Table 2. Physical and Thermal Properties of the Organic Layer at Select Study Site
SiteYear of ignitionVegetationObservation dateDensity (g/cm3)SMC (%vol.)Thermal conductivity (W/m K)Ground temperature (°C)Type of layerDegree of humificationDielectric constant (100 MHz)
Site 1 Birch Stand (3 cm)1999Pleurozium schrebrii10 July 2000NANA0.0915.55live mossH13.1166
Site 1 Birch Stand (10 cm)1999 10 July 2000NANA0.157.84Dead moss, litterNA3.5529
Site 1 Birch Stand (15 cm)1999 10 July 2000NANANANAmineral, litterNA12.9701
Site 1 Open Spruce (3 cm)1999Sphagnum, 10 July 2000NANA0.1013.73live mossH13.4405
Site 1 Open Spruce (12 cm)1999Pleurozium schrebrii10 July 20000.0836.200.165.78FibricH22.7769
Site 1 Open Spruce (20 cm)1999 10 July 2000NANA0.241.12HumicNA28.4742
Site 5 UB (3 cm)>1900Sphagnum 7 July 20000.052.960.0321.98live mossH12.1634
Site 5 UB (10 cm)>1900Pleurozium schrebrii7 July 20000.0510.560.067.72Dead moss 4.7433
Site 5 UB (20 cm)>1900 7 July 20000.0619.470.410.96Humic 11.9779
Site 5 B (3 cm)1983Hylocomium splendens7 July 20000.054.960.1119.53Dead mossH12.253
Site 5 B (8 cm)1983 7 July 20000.3641.96NANAHumicNA16.7177
Site 5 B (13 cm)1983 7 July 20000.6760.160.9119.56Mineral, charcoalNA36.4338
Site 7 S (3 cm)1994Ceratodon purpureum20 June 20000.7930.580.4915.0live moss, charcoalNA15.94
Site 7 UB (3 cm)>1860Hylocomium splendens20 June 20000.093.270.0513.3Dead mossH1NA
Site 7 UB (12–18 cm)>1860 20 June 20000.093.670.03 FibricH32.78
Site 7 UB (25 cm)>1860 20 June 20000.71 0.200.6HumicH712.60
Site 8 S (3 cm)1999 20 June 20000.8823.760.3917.8CharcoalH35.92
Site 8 UB (10 cm)>1860Polytrichium, lichen20 June 20000.3224.600.1010.4live mossH111.68
Site 8 UB (12 cm)>1860 20 June 20001.0271.000.571.6HumicH657.48
Site 8 M (7 cm)1999 20 June 20000.093.270.0414.8FibricH24.22
Site 8 M (15 cm)1999 20 June 20000.5026.650.151.5HumicH419.20
Site 9_1 (8 cm)1990Polytrichium commune.20 June 20000.4528.340.13 FibricH118.92
Site 9_2 (8 cm)1990Polytrichium spp.20 June 20001.1635.870.99 HumicH716.72
Site 10 B (3 cm)1999 21 June 20000.206.540.0522.0dead moss charcoalH33.13
Site 10 B (15 cm)1999 21 June 20000.8665.190.583.1fibricH855.79
Site 10 UB (5 cm)1999Hylocomium splendens 21 June 20000.041.880.0615.3live mossH12.21
Site 10 UB (15 cm)1999Pleurozium schrebrii21 June 20000.094.50NA1.4fibricH43.34
Site 11 M (3 cm)1963Drepanocladus sp.21 June 20000.2316.730.226.9live mossH110.11
Site 11 M (15 cm)1963Polytrichium21 June 20000.4434.230.440.3HumicH541.03
Site 11 S (5 cm)1963Polytrichium21 June 20000. mossH12.50
Site 11 S (15 cm)1963 21 June 20000.073.890.112.0FibricH23.85
Site 11 S (23 cm)1963 21 June 20000.9758.100.580.5HumicH720.67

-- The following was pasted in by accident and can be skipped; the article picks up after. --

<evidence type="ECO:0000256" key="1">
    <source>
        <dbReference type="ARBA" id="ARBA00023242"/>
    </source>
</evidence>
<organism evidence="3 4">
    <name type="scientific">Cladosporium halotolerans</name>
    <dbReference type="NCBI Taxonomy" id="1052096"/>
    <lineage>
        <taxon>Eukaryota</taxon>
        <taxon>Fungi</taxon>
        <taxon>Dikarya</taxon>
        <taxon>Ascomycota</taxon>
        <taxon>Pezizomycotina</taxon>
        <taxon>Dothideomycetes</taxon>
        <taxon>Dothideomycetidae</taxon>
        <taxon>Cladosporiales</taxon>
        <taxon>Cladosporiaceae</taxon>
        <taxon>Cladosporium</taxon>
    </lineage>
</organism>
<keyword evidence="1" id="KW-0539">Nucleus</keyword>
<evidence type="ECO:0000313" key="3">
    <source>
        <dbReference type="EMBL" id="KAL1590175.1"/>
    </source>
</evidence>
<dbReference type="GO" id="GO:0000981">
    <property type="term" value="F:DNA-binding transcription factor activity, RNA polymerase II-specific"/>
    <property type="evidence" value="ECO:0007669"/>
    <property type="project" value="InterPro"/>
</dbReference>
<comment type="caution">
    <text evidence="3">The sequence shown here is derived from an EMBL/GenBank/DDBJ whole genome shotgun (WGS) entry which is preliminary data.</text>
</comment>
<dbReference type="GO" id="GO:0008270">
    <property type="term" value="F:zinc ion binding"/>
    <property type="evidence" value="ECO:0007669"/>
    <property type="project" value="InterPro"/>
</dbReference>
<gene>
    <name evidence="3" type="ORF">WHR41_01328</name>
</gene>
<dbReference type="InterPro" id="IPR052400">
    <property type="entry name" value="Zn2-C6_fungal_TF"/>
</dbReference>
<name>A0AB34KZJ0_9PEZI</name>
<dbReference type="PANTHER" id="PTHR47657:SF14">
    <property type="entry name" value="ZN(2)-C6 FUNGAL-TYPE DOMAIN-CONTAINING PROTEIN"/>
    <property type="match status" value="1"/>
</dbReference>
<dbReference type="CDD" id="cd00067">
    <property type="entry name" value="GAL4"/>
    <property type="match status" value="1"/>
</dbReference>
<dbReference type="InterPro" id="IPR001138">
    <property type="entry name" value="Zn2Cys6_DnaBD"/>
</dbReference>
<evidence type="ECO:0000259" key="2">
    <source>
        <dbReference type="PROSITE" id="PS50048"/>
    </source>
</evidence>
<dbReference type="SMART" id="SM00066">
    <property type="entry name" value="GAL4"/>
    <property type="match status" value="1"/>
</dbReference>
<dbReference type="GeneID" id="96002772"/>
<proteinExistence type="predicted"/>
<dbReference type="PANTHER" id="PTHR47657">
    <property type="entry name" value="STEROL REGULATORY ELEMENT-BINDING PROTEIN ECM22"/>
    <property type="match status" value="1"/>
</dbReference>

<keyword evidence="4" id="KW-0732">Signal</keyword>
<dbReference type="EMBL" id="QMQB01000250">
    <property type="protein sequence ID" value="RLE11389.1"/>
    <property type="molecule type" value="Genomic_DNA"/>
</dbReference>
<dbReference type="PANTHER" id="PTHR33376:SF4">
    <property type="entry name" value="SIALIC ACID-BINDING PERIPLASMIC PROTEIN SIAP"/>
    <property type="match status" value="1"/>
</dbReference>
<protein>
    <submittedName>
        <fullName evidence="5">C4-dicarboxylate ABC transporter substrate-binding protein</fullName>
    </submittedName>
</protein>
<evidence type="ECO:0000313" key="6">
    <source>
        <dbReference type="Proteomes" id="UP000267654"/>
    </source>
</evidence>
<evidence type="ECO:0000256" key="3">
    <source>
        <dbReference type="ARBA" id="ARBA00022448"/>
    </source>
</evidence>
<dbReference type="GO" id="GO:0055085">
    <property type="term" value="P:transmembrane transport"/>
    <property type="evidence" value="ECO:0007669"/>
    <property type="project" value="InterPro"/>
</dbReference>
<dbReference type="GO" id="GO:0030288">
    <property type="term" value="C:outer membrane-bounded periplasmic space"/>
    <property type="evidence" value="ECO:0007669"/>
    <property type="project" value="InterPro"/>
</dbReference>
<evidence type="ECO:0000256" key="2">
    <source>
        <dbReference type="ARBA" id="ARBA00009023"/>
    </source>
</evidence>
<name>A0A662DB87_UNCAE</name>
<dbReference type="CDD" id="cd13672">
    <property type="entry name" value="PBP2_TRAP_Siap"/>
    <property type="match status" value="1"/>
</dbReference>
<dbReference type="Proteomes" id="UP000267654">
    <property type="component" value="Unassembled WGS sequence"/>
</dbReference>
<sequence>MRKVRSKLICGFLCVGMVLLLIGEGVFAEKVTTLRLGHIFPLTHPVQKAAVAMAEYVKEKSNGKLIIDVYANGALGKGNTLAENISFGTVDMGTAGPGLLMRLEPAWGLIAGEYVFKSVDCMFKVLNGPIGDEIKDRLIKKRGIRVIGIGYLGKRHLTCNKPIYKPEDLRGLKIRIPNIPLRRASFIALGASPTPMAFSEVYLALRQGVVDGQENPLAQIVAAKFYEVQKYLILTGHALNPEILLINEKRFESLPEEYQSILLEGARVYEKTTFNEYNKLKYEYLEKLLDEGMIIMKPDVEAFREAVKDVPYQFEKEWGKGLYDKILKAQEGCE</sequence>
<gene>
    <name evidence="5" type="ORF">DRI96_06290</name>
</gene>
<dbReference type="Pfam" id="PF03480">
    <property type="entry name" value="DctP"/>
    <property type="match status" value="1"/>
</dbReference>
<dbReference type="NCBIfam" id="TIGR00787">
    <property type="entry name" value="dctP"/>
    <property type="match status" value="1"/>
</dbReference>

[24] The thickness of the surface organic layer remaining after the fire and the resulting active layer were measured in CPCRW and Delta Junction areas. The active layer thickness is strongly controlled by the moss thickness, its thermal conductivity and moisture content and can be predicted based upon a relatively simple relationship. Sites that were severely burned (all or nearly all organic layer burned) always had deeper active layers than their control or adjacent lightly burned sites. A wildfire did not always affect the underlying permafrost. An organic layer with a thickness of 10 cm provided adequate thermal resistance to protect the frozen mineral soil.

3.3. Impact 3: Heat Budget

[25] After the prescribed burn at the FROSTFIRE site 1, the total net radiation decreased compared to an unburned site (97.7 at a moderate burn site compared to 160.2 MJ/m2 at the control site between 23 July and 10 August 1999) as a result of the increase in the longwave emission (424–438 W/m2). On the other hand, the albedo dramatically decreased from ∼0.14 to ∼0.05 (Figure 5) yielding greater absorbtion of shortwave radiation at the ground surface. The daily variation of the net radiation (Q) was more variable at the unburned site (max 537 W/m2, min −48.7 W/m2) than the burn site (max 458 W/m2, min −37.6 W/m2). The radiation balance components are given in Table 3 in term of 100 units of incoming shortwave.

Figure 5.

There are strong differences in albedo before and after wildfire. During snowmelt, the albedo ranges from 0.2 to 0.9 or more, decreasing to about 0.14 on a feathermoss surface prior to the fire. The albedo drops to 0.07 at a moderately burned site after the fire. Plotted data are the daytime (0600–1700 AST) averages.

Table 3. Radiation Balance of Burned and Control Areas at Site 1 (Net Radiation Q, Incoming Solar Radiation K↓, Reflecting Shortwave Radiation K↑, Surface Albedo (%) α, Incoming Longwave Radiation L↓ and Emitting Longwave Radiation L↑, Radiation Efficiency Re, Total Net Radiation ΣQ)
RadiationK↓K↑α (%)L↓L↑ReQΣQ (MJ/μ2)Max. (W/m2)Min. (W/m2)
  1. a

    From 23 July to 10 August 1999 (sensor height 1 m at burned, 1.5 m unburned).

Burned (site 1)1004.60.051051220.4747.4397.7458−37.6